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taxes, tax cut, Trump, gift, give away, rights, growth, economics

Death and . . .

It’s a sure thing — that most folks will like President Trump’s tax cuts. Though we don’t yet know all the details. When it comes to taxes, less is more.  That is, if you’re paying taxes. It is no great mystery that people like it when their own taxes are reduced.






UN, U.N., United Nations, Obamacare, socialism, socialists

UN-appealing

Like E.F. Hutton, when the United Nations’ Office of the High Commissioner for Human Rights “Special Rapporteur on the right of everyone to the enjoyment of the highest attainable standard of physical and mental health” talks, people listen. In disbelief, perhaps. Or amusement. But they listen. Well, at least Washington






Dan Balz, Term Limits, coffee, internet, media, web, trust

Less Innocent Times?

Many years ago, waiting for coffee at a vendor in front of the Washington Post building and across the street from my U.S. Term Limits office, I often exchanged friendly banter with the Post’s Dan Balz. Coffee in hand last Sunday, I read Balz’s column, “A scholar asks, ‘Can democracy






Maine, ranked choice voting, democracy, constitutionality, law,

Wag that Tail, Dog

Last November, Maine voters passed a ballot measure, Question 5, to begin electing their federal representatives to Congress, and their governor and state legislators, using Ranked Choice Voting. This selection mechanism allows voters to rank their choices, thereby removing the “spoiler effect” that often pushes citizens to support the lesser






Gov. Butch Otter, Idaho, asset forfeiture, licensing, veto

A Bad Haircut

Eric Boehm over at Reason excoriated Idaho Gov. Butch Otter for giving libertarians “the double bird salute.” Boehm wondered if the governor, in vetoing two bills earlier this month, had been merely “trying to make libertarians mad.” That’s not exactly fair. The two blocked bills, one reforming unjust civil asset






Paraguay, term limits, democracy, General Alfredo Stroessner, Cartes’s Colorado Party

Trouble Over Term Limits

Americans are hardly alone in strongly supporting term limits. All over the world, people who care about limited government also care about limited terms for officials wielding government power. Especially the people of Paraguay, who remember all too well the dictatorship of General Alfredo Stroessner. He seized power in 1954,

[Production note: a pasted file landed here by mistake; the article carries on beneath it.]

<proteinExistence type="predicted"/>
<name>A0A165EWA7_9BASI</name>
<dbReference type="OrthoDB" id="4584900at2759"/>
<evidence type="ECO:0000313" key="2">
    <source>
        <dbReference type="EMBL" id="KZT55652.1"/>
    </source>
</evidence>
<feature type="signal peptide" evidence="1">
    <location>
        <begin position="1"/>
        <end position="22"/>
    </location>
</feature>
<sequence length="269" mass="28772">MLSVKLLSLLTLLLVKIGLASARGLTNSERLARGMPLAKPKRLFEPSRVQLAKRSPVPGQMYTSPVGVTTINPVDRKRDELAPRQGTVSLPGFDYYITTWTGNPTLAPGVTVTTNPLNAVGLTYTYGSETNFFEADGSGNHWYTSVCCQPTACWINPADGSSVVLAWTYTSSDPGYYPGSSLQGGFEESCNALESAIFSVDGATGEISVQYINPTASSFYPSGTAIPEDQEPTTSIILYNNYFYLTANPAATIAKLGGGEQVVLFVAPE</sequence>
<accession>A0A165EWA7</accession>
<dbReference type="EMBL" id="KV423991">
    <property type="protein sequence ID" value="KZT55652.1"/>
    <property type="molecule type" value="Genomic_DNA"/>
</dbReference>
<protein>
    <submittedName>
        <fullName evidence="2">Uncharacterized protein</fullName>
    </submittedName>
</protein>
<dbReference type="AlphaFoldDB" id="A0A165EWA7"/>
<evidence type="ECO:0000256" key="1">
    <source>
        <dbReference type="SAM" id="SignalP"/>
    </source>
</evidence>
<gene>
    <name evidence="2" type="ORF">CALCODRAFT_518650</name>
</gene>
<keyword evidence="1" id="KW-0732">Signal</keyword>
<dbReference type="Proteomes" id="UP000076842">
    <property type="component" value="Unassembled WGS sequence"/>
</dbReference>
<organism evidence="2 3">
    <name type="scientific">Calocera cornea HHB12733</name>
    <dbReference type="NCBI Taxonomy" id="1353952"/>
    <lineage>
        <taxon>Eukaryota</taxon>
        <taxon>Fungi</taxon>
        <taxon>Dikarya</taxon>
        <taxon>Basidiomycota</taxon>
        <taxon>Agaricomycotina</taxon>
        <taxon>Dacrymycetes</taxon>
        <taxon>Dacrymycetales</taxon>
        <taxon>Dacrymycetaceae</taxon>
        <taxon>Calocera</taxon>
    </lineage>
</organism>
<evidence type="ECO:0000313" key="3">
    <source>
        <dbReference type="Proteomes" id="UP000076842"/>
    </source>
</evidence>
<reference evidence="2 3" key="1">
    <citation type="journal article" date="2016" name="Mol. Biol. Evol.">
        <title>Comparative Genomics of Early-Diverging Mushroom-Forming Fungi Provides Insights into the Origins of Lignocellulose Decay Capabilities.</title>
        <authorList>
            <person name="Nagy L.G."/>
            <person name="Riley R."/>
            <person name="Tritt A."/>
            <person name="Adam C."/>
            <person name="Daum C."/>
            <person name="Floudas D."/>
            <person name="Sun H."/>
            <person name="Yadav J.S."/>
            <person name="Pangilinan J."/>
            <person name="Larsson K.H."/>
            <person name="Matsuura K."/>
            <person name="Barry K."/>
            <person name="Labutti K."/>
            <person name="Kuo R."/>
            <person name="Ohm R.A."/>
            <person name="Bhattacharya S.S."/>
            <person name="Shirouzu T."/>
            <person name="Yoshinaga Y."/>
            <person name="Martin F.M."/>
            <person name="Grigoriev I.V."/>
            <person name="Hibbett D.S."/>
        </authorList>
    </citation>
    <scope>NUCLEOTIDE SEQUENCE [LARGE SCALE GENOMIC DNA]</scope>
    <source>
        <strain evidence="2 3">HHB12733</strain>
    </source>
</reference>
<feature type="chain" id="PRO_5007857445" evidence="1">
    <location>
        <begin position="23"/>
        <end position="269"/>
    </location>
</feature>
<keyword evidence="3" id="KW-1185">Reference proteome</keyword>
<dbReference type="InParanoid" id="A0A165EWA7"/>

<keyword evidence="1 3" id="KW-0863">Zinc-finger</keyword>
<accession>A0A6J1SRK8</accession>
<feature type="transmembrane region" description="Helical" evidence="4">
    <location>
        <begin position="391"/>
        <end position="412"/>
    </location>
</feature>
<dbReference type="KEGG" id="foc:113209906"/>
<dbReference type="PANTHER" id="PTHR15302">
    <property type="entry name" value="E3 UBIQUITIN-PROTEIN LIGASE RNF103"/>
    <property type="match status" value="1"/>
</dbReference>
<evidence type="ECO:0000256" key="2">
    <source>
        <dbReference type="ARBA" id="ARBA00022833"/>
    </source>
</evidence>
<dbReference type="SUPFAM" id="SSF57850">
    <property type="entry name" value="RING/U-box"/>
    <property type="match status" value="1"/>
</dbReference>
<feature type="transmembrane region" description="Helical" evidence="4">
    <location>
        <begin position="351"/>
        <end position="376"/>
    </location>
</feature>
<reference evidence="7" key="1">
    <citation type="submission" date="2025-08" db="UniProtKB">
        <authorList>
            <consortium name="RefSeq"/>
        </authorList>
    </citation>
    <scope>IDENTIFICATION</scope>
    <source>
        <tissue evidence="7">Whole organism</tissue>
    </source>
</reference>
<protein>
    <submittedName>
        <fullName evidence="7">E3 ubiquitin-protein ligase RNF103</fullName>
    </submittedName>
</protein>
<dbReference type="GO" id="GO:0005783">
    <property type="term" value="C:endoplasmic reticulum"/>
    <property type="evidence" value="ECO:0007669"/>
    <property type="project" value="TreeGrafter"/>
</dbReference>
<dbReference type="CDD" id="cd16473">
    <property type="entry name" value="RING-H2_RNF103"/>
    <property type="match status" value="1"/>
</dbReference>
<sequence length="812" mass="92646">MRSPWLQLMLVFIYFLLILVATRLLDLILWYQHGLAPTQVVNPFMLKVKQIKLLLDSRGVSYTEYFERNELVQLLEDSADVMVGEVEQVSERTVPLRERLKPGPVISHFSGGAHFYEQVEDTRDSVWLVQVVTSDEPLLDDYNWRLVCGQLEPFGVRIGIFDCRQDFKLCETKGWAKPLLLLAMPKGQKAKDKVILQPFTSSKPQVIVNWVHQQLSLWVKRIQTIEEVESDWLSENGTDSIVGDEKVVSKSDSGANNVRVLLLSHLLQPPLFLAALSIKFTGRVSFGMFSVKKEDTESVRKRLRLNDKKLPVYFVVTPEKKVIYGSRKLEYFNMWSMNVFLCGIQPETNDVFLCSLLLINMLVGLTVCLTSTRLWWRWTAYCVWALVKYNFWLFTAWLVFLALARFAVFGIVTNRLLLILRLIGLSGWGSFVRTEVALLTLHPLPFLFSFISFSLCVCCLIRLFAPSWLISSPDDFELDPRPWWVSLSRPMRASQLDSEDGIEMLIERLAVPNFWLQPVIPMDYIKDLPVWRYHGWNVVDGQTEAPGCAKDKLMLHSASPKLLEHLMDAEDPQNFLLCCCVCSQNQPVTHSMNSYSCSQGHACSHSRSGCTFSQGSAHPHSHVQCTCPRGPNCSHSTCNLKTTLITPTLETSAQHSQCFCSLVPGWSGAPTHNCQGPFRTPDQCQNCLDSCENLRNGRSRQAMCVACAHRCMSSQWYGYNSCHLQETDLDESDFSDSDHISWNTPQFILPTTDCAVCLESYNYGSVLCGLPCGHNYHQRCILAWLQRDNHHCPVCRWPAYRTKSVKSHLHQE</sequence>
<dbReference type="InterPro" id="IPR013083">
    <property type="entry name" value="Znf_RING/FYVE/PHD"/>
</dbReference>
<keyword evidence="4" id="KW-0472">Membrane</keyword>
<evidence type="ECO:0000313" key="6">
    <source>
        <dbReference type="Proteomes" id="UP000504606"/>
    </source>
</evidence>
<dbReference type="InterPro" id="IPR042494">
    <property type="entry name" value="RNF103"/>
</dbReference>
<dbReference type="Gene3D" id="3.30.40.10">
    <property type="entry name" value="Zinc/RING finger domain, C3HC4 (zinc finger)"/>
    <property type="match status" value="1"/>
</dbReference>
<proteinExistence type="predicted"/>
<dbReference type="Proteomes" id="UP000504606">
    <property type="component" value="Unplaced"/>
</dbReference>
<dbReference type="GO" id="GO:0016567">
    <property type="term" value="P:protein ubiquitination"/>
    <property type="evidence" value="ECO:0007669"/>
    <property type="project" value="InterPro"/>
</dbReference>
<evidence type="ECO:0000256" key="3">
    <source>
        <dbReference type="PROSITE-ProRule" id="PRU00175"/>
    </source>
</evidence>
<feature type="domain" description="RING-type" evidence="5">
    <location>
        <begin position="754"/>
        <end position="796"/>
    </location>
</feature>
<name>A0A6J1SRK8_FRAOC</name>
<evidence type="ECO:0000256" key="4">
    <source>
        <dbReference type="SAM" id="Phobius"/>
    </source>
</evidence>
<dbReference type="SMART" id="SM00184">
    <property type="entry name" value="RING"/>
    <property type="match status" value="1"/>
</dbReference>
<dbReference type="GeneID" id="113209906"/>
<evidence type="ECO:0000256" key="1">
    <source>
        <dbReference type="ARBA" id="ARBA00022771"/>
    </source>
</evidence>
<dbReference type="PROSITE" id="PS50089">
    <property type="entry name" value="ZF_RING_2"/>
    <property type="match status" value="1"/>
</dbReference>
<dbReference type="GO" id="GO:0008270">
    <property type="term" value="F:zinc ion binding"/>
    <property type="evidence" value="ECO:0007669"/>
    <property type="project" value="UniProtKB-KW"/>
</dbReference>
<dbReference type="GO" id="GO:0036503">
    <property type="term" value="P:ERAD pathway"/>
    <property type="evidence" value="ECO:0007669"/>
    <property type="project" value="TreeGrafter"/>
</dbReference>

President Recep Tayyip Erdogan, Turkey, election, democracy, authoritarianism, ,

Democracy More Dead

“Turkey’s democracy died today,” CNN headlined its report on yesterday’s national constitutional referendum. The measure contained 18 significant changes designed to further empower the country’s already seemingly all-powerful President Recep Tayyip Erdogan. CNN is behind the times. Turkey hasn’t been a real democracy for some time. Even before last summer’s






New York, Cuomo, college, tuition, Bernie Sanders,

Escape from New York

“New York City is a walled maximum security prison,” exclaimed posters for Escape from New York (1981, R). “Breaking out is impossible.” Now, as part of new legislation giving “free college” to New Yorkers, politicians take the same high concept from the film and extend it to the entire state.






Civil Asset Forfeiture, crime, drugs, marijuana, stealing, theft, police abuse

Good and Bad News

On the issue of “civil asset forfeiture” — police seizing property from folks merely on suspicion, without a criminal conviction — there is good news. In Idaho, House Bill 202a just passed both legislative chambers overwhelmingly. “Among other changes, HB 202a would no longer allow civil forfeiture of the vehicle






body camera, police, abuse, civil rights, obstruction, brutality

Public Record

Police departments nationwide have begun to outfit their on-duty officers with body cameras. These small recording devices make great sense, so we can better judge police encounters. And it turns out that not only do police behave better when wearing body cameras, so do the citizens with whom they interact.*






Venezuela, socialism, free markets, capitalism, poverty, celebrities, freedom, repression, starvation

Of Salt and Socialism

Nearly 75 percent of Venezuelans have lost 19 pounds or more in 2016. “People have become so desperate,” the Miami Herald reported recently, “that they are butchering and eating flamingos.” While acknowledging the problem, TeleSUR, a television network based in Venezuela and funded by governments including Cuba, Ecuador, Nicaragua, and






Netherlands, Dutch, election, Geert Wilders, counting coup, party, parties, political, Freedom Party

Dutch Election Oddities

There were many strange forces at play in the Netherlands’ elections on Wednesday. In my report, I concentrated on the biggest story, the possibility that Geert Wilders’s Freedom Party might take a huge number of parliamentary seats — though I quoted The Atlantic’s coverage predicting a narrow loss to Mark






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